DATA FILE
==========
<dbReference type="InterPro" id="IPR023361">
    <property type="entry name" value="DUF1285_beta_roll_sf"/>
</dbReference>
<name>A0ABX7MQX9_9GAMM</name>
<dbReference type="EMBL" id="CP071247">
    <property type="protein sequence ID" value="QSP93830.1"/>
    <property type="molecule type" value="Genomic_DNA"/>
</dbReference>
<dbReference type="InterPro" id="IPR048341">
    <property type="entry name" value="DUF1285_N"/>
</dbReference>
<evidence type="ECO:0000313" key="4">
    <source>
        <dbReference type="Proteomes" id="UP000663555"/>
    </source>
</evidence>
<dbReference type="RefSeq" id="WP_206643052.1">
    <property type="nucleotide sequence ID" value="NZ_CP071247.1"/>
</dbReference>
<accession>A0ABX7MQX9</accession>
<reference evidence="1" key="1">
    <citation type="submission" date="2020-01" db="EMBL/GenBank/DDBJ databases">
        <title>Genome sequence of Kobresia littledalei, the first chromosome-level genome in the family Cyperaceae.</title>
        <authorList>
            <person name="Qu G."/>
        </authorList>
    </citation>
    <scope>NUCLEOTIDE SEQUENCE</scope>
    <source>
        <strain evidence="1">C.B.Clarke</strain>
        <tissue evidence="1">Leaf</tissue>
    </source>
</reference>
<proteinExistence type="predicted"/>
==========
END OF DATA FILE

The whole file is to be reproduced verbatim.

<dbReference type="InterPro" id="IPR023361">
    <property type="entry name" value="DUF1285_beta_roll_sf"/>
</dbReference>
<name>A0ABX7MQX9_9GAMM</name>
<dbReference type="EMBL" id="CP071247">
    <property type="protein sequence ID" value="QSP93830.1"/>
    <property type="molecule type" value="Genomic_DNA"/>
</dbReference>
<dbReference type="InterPro" id="IPR048341">
    <property type="entry name" value="DUF1285_N"/>
</dbReference>
<evidence type="ECO:0000313" key="4">
    <source>
        <dbReference type="Proteomes" id="UP000663555"/>
    </source>
</evidence>
<dbReference type="RefSeq" id="WP_206643052.1">
    <property type="nucleotide sequence ID" value="NZ_CP071247.1"/>
</dbReference>
<accession>A0ABX7MQX9</accession>
<reference evidence="1" key="1">
    <citation type="submission" date="2020-01" db="EMBL/GenBank/DDBJ databases">
        <title>Genome sequence of Kobresia littledalei, the first chromosome-level genome in the family Cyperaceae.</title>
        <authorList>
            <person name="Qu G."/>
        </authorList>
    </citation>
    <scope>NUCLEOTIDE SEQUENCE</scope>
    <source>
        <strain evidence="1">C.B.Clarke</strain>
        <tissue evidence="1">Leaf</tissue>
    </source>
</reference>
<proteinExistence type="predicted"/>